Haemorrhoidal tissue(cushions) are normal tissue in the anal canal and very lower rectum, that swell at times and then collapse as stool presses on them passing through. The tissue is underneath the lining and made up of some muscle fibres and some blood vessels. When this tissue causes symptoms such as bleeding and sliding out, it is called “haemorrhoids”
Very common. They can cause symptoms in about 5% of the population, but can be present in up to 20% of the population.
No they cannot. Bleeding from the bottom can be from haemorrhoids or sometimes cancer however.
Yes, however if there is bleeding or a lump you must get checked by your doctor.
There are several over the counter ointments and suppositories for haemorrhoids. Most have anti-inflammatory and local anaesthetic components. Proctocedyl, Rectinol, Soovit are some commonly used ointments.
There are several over the counter ointments and suppositories for haemorrhoids. Most have anti-inflammatory and local anaesthetic components. Proctocedyl, Rectinol, Soovit are some commonly used ointments.

Conservative Treatment

Dealing with haemorrhoid bleeding, often a “trial of fibre” is recommended as this can reduce pressure during evacuation and thereby reduce bleeding.

Office Treatments

  1. Banding. This is a popular treatment in Australia. Bands can be applied in the office with specially made applicators or sometimes suction machines. The application of a band takes 10 minutes and often 2 bands are applied. The application can cause discomfort which can build up and last a few days. We recommend Panadol and warm baths to reduce discomfort if it occurs.
  2. Injection Sclerotherapy. This is a popular treatment in America. The material used is Phenol. It is easily done in the rooms and causes minimal discomfort.
    Both these treatments are useful for small to medium sized internal haemorrhoids.
    Larger haemorrhoids will not often be controlled by these treatments.

Surgery Treatments

Surgery is usually reserved for large internal haemorrhoids that fail office treatment, and internal-external haemorrhoid combination, or significant external haemorrhoids.

Excisional surgery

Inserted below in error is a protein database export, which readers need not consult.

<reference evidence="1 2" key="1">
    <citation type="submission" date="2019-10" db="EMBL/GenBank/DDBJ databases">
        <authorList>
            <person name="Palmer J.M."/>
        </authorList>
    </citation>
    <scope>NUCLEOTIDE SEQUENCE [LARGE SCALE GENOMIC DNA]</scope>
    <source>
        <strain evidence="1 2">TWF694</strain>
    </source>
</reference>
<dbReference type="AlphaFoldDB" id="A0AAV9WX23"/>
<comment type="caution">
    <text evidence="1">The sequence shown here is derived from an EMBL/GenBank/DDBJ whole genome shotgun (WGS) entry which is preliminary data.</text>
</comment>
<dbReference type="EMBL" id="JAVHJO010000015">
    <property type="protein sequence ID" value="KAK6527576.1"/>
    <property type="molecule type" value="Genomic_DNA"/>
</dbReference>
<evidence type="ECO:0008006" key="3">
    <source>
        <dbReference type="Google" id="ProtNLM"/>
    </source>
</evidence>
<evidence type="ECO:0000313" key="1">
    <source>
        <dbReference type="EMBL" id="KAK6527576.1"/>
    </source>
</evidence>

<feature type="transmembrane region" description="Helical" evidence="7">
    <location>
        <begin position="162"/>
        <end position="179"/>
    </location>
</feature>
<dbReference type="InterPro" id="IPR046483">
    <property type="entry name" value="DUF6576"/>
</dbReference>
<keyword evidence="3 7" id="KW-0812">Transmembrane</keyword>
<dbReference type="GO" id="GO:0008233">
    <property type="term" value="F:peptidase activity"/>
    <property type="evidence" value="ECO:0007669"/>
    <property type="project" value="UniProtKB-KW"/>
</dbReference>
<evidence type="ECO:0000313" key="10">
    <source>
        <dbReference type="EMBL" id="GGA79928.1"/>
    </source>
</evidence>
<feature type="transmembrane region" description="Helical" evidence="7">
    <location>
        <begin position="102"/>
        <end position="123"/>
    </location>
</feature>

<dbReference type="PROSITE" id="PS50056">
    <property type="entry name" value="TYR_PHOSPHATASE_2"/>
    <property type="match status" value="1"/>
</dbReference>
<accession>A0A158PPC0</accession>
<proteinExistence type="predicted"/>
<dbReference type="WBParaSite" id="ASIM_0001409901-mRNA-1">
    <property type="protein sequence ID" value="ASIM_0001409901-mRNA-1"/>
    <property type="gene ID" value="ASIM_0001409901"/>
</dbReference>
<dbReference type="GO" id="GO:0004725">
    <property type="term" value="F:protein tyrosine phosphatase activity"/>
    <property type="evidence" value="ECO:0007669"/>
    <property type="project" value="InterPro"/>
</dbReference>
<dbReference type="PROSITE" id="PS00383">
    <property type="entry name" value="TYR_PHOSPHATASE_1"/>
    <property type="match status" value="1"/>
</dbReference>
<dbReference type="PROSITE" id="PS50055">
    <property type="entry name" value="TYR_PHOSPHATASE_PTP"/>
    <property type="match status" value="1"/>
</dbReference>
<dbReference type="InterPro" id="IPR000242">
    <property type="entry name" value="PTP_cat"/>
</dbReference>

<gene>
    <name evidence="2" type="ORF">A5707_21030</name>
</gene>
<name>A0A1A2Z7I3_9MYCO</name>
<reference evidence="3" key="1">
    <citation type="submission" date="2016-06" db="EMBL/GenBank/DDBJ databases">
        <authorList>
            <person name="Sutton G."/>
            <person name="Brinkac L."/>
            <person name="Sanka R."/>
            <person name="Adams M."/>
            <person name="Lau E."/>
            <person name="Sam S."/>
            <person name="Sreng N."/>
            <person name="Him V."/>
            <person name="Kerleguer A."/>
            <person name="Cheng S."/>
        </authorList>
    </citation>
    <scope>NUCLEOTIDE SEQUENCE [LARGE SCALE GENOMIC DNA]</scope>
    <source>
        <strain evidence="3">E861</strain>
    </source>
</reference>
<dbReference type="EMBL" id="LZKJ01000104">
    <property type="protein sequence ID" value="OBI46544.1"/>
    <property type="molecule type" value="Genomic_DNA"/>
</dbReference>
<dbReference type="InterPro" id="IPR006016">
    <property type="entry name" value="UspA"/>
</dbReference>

a. Thrombosed external haemorrhoid: Excision can often be done in the office under local anaesthesia. If the swelling has been present for some days and it is reducing, it is often left alone to resolve.

b. Open or closed excisional haemorrhoidectomy: This usually involves excision of inter-external haemorrhoids which are often in three locations around the anal canal. The technique favoured in this clinic is the Milligan-Morgan haemorrhoidectomy with excision of the haemorrhoid, suture ligation at the top of the internal haemorrhoid and leaving the wound open to heal over time.


c. Stapled haemorrhoidectomy: This addresses large internal haemorrhoids not responding to office treatment. The stapled-excised area is generally at the upper part of the haemorrhoid in order to reduce postoperative pain.

d. Haemorrhoid artery ligation and rectoanal pexy.[HAL-RAR}. This is a non-excision technique aimed at reducing blood flow to the haemorrhoid and fixating the haemorrhoid column to prevent prolapse.

All operative procedures are done under general anaesthesia. It is recommended that all patients stay overnight in the hospital after surgery.

Results:
Excisional haemorrhoidectomy has best long-term cure rates but the pain and healing period is longest.
Stapling has less post operative pain and higher recurrence rate than excisional surgery by a factor of 5%
HAL-RAR is least painful but has highest failure rate.

This clinic performs all the above treatments. The options will be discussed with you.
A future treatment-Laser haemorrhoid ablation-will be trialled soon.

What to do after surgery.
You will be discharged from hospital the day after surgery. In general it is recommended you stay for your first bowel action after surgery. In some cases a pack is placed after surgery and this must be removed before you leave hospital.

  • The discharge should include medications-2 laxatives, oral analgesia, and sometimes local anaesthetic ointment.
  • An appointment should be made for review in 4 weeks.
  • With open haemorrhoidectomy you may need up to 2 weeks off work. With the other surgeries(HAL-RAR, Stapled haemorrhoidectomy) you will need 1 week or less off work.

Are there any complications?
Potential complications include bleeding, infection, poor result or recurrence.
These will be outlined during consultation.

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